Noluyolo Betela. Supplied
To get into the habit of saving regularly, more than 11.5 million South Africans have joined savings clubs and stokvels. The National Stokvel Association of South Africa estimates there are more than 800 000 stokvel groups.

If you struggle to save each month, or find yourself regularly dipping into your savings, it may be a good idea to team up with people who want to save. As a member of a savings club, you commit to making regular contributions and are accountable to the other members. This can help to create a regular savings habit and get rid of the excuses that stand between you and your savings goals.

Traditionally, most savings clubs keep their members’ contributions in cash or deposit them into a bank account. The downside is that traditional bank accounts generally don’t earn enough interest to beat inflation, and the value of your money decreases over time.

Many stokvels are unaware that there are other options available in the form of investment products, such as unit trusts, which allow you to grow your money and earn returns that beat inflation in the long run.

Unit trusts provide savings club members with a number of benefits, including exposure to different types of assets and flexibility. Savings clubs can access their money in a unit trust investment at any time, there are no fixed or minimum investment periods, and you won’t pay any penalties when you withdraw. However, we encourage investors to take a long-term view and avoid making unnecessary withdrawals. This gives investors the chance to enjoy the benefits of compound interest, which is earning interest today on the interest your investment generated yesterday.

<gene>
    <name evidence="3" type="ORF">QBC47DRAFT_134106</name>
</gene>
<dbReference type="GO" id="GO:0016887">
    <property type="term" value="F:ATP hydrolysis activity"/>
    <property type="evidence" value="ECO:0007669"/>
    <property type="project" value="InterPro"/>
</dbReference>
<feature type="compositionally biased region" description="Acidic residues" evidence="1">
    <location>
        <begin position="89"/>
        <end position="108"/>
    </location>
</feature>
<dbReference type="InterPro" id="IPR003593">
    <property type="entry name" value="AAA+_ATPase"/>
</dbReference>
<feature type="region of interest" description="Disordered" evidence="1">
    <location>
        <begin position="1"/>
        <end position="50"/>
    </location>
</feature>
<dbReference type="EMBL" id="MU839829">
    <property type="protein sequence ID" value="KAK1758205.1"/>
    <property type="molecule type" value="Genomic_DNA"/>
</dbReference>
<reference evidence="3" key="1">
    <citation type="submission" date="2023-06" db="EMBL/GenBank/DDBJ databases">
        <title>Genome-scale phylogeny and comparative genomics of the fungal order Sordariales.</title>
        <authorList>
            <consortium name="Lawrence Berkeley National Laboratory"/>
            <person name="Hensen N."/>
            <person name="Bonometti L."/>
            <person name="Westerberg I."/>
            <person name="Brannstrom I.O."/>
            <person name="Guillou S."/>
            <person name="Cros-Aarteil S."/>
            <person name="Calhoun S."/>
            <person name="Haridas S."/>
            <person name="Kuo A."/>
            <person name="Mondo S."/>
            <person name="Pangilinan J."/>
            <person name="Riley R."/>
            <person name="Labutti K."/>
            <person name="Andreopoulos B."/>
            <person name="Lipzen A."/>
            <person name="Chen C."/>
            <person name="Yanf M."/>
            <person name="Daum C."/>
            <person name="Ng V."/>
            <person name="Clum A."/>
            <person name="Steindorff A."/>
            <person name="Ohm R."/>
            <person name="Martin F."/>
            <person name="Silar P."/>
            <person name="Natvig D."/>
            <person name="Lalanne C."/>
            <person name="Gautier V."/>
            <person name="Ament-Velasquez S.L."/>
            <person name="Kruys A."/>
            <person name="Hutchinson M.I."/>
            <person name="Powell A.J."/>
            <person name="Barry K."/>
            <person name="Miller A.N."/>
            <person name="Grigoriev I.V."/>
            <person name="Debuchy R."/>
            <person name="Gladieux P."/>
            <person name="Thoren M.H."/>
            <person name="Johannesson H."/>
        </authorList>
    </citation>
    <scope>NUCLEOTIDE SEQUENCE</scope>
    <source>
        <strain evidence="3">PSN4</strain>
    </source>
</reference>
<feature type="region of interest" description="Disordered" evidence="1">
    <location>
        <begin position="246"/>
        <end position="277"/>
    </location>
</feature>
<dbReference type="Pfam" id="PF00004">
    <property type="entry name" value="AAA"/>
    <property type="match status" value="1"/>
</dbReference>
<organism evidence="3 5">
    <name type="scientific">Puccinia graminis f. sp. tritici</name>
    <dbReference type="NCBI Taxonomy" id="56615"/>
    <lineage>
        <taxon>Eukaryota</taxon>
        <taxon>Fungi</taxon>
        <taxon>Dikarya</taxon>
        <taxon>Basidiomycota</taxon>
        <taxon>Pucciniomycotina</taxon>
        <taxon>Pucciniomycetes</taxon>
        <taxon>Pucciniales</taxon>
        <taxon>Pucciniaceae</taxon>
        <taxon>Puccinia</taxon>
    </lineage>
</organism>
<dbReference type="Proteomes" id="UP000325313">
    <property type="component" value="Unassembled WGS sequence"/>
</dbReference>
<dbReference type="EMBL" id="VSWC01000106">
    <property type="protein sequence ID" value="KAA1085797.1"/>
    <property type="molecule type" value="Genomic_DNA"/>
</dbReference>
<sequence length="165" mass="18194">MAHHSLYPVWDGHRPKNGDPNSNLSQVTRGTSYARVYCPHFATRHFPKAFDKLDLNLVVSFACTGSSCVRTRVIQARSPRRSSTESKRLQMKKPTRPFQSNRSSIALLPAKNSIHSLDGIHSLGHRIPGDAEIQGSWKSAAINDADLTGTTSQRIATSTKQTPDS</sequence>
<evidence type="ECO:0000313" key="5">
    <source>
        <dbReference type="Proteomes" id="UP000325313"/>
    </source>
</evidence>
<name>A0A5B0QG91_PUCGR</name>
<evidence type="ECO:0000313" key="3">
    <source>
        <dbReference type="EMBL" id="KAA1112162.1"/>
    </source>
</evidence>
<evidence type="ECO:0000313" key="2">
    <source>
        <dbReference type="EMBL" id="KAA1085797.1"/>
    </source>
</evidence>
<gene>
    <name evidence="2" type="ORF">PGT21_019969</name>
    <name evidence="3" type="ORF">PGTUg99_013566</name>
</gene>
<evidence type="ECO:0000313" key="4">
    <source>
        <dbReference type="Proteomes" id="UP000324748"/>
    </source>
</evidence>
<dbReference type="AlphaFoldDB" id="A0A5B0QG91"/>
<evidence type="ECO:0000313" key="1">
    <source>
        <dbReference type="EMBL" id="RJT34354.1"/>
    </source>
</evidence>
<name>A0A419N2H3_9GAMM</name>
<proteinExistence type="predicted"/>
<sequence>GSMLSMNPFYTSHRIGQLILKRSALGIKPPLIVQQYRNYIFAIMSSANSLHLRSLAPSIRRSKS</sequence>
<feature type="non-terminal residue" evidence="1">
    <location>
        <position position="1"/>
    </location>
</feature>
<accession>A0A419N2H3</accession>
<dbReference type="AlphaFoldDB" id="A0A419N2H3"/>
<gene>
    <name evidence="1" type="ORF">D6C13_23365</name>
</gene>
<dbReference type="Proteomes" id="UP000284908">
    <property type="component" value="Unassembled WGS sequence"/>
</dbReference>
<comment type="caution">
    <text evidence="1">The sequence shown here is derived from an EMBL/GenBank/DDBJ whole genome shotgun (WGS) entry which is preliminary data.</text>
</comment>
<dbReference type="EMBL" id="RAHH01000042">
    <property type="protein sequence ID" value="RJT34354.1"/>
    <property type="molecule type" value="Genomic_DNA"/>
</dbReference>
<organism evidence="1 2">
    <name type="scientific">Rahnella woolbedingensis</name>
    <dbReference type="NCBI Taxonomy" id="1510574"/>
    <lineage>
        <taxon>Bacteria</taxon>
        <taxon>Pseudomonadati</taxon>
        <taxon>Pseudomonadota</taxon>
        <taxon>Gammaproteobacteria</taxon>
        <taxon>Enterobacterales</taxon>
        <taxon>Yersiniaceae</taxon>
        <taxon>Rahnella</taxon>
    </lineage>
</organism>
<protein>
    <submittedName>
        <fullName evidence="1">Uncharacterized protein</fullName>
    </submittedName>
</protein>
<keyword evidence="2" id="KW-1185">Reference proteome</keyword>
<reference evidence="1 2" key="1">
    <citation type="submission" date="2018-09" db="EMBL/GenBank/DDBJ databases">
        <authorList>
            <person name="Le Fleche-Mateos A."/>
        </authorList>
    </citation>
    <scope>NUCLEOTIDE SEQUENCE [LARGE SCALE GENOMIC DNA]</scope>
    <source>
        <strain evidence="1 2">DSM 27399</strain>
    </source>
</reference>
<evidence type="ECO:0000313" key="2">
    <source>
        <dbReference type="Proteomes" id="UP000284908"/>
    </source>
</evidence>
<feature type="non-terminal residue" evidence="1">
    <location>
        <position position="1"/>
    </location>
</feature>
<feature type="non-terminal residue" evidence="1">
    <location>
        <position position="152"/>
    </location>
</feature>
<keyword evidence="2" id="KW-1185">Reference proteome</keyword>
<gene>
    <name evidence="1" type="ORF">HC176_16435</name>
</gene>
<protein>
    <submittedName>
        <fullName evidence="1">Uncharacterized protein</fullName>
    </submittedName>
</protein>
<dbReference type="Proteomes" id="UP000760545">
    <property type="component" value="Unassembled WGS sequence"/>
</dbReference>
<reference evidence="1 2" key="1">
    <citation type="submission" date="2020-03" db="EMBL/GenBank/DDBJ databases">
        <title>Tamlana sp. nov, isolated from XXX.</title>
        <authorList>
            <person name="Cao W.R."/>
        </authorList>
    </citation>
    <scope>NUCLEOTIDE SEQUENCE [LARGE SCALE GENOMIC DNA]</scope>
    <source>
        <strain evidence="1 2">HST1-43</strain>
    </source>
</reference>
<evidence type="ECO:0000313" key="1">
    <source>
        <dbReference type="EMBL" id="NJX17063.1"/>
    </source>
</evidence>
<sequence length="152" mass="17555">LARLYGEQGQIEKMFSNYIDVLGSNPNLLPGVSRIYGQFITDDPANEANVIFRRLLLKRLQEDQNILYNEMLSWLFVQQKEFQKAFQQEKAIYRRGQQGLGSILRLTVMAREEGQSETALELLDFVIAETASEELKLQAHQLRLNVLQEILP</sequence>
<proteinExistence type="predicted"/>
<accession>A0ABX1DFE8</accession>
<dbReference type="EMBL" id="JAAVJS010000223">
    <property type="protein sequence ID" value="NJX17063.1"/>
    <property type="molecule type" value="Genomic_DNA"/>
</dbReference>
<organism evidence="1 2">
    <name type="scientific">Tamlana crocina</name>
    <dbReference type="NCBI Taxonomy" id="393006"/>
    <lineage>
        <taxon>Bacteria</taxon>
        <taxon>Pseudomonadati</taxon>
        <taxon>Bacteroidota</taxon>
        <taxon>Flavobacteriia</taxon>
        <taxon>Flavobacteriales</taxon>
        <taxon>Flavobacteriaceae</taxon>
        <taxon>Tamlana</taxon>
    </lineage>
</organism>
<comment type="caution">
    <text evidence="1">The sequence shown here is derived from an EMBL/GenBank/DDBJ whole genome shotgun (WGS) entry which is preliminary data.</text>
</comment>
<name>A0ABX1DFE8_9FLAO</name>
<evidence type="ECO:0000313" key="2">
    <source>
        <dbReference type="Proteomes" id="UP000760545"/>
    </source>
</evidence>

The returns generated by unit trusts aren’t guaranteed, and the value of your club’s investment may go up or down over time. If your savings group decides to invest in a unit trust, it is important to do research to make sure you choose a unit trust that matches your club’s goals. There are several types of unit trusts, which have different underlying investments and are appropriate for different time frames.

For example, if your goal is to save for something in the near future, such as the festive season, you will be looking to invest for about a year. This is a short-term goal, and your unit trust should protect your savings over this period. A low-risk money market unit trust might be suitable. If the goal of your savings club is to save for your children’s tertiary education, you would typically have an investment horizon of at least three years and should consider unit trusts that aim to achieve higher returns over a longer period, but carry more risk over the short term, such as a balanced fund.

Some savings clubs have more than one investment goal. In this case, you can split your investment contributions across more than one unit trust. Each unit trust would cater to the specific needs of each investment goal.

If your club is not comfortable making these decisions on its own, there is merit in consulting an independent financial adviser. An adviser will be able to look at the needs of your club and find the best investment solution, as well as the most suitable investment manager, for you.

Noluyolo Betela is client relationship manager at Allan Gray.

PERSONAL FINANCE